20 April 2017

Orchids and apples

It's pretty cold this morning, and the next three or four mornings are supposed to be cold too. When I got up this morning, I looked out the north window of the loft and I saw sparkling lights through the trees. At first I thought they might be some kind of reflection in the window glass, but I couldn't see any lights in the house that would be causing reflections. Then I realized that the owners of the vineyard had set out smudge pots to protect the vines down below from freezing. I hope for them that the pots are effective. See Walt's blog for photos.

Depending on how much frost there is a kilometer out west from our house, these orchids might be finished for the year. I'm not sure how frost-tolerant they are. I stood between the orchid pictured above and the rising sun so that I could get a photo of it in shade.

The photo above gives you an idea of how small the orchids are. They are wild, so they aren't planted in a bed but are spread out in a long strip of grassland about a hundred meters long next to a vineyard parcel.

I'm posting all these photos now rather than spreading them out over several days. I'll go out for my walk with the dog and inspect the place where the orchids are growing to see if they've survived the frosty morning.

Bright sunlight at sunrise makes for very high-contrast photos.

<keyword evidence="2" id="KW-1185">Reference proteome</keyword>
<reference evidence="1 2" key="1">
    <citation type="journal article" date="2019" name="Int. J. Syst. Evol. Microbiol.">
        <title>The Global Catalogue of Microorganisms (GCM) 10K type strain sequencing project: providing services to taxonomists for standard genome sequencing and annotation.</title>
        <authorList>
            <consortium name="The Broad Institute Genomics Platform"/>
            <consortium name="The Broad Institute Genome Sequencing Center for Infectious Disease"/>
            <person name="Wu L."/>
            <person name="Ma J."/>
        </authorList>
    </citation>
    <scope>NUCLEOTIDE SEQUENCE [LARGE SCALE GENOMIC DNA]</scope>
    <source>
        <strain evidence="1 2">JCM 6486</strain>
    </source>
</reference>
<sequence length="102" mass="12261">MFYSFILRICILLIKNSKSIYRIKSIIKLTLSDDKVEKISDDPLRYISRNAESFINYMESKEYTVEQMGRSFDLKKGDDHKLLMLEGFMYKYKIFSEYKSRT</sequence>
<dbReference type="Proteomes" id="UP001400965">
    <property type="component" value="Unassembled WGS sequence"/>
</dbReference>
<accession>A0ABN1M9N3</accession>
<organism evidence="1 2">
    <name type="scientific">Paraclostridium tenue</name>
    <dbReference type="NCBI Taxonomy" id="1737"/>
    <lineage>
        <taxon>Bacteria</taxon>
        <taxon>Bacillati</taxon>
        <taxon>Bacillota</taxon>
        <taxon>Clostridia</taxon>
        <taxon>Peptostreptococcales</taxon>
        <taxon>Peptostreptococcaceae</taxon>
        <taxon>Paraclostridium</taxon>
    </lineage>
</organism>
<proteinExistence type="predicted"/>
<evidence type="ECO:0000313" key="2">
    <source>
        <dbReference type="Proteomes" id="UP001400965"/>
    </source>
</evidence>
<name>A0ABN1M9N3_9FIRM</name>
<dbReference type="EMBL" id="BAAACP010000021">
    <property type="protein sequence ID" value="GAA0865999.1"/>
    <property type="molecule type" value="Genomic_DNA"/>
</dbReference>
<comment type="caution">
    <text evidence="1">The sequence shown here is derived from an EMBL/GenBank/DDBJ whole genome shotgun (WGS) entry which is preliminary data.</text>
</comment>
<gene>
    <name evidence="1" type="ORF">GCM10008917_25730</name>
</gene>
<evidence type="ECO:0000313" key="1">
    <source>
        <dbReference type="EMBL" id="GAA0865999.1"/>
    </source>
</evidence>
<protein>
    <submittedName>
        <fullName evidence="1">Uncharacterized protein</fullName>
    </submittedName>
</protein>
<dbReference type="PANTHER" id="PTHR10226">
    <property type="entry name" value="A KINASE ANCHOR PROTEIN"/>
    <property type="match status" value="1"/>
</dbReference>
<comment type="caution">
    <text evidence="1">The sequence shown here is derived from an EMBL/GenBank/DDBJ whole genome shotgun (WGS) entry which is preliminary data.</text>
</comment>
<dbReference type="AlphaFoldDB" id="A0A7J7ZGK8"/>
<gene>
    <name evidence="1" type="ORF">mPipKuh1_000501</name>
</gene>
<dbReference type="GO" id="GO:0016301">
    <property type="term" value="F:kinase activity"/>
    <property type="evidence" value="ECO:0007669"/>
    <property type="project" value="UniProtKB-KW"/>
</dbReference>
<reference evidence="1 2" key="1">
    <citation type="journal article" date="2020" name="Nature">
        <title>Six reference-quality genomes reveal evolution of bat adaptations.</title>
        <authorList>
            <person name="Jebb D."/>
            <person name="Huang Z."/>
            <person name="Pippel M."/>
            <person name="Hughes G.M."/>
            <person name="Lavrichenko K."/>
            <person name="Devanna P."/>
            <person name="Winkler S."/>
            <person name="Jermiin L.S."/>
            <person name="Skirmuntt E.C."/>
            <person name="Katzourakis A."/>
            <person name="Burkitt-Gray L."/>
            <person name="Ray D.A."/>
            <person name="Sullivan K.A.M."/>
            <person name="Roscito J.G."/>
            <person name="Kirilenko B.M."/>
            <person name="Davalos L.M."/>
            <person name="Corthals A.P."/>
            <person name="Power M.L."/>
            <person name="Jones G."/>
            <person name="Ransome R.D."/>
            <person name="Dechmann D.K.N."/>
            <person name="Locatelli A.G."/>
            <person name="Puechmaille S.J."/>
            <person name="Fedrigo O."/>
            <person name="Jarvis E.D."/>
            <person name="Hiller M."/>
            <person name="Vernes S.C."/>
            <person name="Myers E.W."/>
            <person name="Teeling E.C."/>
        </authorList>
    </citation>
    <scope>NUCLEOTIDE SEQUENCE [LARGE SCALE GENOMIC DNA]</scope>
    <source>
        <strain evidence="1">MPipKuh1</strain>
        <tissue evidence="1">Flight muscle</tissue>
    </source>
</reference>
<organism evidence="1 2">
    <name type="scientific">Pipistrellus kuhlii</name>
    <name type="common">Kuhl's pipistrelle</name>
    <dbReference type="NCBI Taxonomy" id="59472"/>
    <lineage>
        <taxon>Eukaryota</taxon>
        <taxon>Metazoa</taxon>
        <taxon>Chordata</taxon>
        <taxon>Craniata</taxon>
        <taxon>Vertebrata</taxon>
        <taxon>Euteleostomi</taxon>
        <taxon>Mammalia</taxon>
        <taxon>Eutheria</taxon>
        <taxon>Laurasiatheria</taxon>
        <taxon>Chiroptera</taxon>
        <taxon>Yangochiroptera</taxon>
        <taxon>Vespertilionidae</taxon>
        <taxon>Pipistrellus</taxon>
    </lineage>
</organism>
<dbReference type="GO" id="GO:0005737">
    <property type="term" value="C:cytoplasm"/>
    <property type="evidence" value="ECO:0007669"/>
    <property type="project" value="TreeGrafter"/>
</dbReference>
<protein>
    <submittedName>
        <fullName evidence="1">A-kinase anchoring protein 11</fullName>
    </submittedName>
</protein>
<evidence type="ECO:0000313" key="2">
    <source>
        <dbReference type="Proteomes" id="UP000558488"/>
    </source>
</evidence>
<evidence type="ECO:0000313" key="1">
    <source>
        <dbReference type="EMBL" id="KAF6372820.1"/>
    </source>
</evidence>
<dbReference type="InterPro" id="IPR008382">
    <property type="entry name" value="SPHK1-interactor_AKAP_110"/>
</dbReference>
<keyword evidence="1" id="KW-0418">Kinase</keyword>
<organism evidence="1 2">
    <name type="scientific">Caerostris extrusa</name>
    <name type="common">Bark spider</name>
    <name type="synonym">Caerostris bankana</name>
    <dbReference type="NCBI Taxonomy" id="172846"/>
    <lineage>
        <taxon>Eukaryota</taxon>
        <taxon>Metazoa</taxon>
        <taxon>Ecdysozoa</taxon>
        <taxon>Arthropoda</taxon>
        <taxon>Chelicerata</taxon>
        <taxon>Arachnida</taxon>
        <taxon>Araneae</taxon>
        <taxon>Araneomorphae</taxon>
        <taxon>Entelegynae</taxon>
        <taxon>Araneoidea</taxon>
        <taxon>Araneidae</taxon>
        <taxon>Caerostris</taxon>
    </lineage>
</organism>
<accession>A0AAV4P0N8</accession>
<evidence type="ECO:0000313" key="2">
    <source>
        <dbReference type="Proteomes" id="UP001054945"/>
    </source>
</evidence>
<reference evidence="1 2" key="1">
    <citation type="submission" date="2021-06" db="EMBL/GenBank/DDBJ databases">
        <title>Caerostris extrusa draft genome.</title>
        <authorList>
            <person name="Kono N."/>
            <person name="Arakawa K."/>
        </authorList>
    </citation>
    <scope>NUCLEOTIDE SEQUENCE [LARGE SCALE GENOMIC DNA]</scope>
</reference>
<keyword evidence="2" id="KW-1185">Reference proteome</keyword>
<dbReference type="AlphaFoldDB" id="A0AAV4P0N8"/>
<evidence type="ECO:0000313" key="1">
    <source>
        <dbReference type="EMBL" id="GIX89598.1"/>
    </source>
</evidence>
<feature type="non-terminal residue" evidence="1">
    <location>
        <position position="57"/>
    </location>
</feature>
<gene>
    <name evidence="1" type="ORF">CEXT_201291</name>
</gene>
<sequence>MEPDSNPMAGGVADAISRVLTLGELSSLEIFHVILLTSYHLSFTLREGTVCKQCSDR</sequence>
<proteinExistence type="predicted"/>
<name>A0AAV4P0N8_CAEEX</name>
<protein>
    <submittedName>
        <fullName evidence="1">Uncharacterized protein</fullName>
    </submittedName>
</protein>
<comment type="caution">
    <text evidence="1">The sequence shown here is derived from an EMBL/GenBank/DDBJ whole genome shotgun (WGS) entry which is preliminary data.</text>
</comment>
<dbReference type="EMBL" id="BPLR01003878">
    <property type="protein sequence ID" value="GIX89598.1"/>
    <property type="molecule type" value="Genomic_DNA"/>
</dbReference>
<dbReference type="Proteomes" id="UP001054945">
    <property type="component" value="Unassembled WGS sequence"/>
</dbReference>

Remember that you can click (twice) on the images to see them at full size.

In my title today, I mention apples. About every other year we get a bumper crop of them from the four trees in our yard. We spend days and days raking and picking up fallen apples so that Walt can run the lawn mower under the trees. This morning's freeze may take care of that problem by killing the blossoms on the trees. The same thing happened on April 17 a few years ago. We'll see.


  1. We seem to be having the same weather cycles -- here, we had extra-early blooming, and then, a week or two into it, we had a couple of overnights in the mid-to-upper 20s. I think it did in the majority of my lilac buds, and a good many of the azalea buds.

  2. Those orchids are lovely. We have wild dwarf iris that bloom in our woods and some that I dug up and planted in our shade garden. I love seeing them every spring. I hope the frost doesn't damage those vines of ours- well they feel like ours somehow...

  3. Our Santa Rosa plum tree was in full bloom at the end of February, and the frost killed all the flowers a few days later. No fruit set at all.

  4. thank you for those beautiful and uplifting photos.

  5. Are they cymbidiums ?
    The color is so wonderful ..


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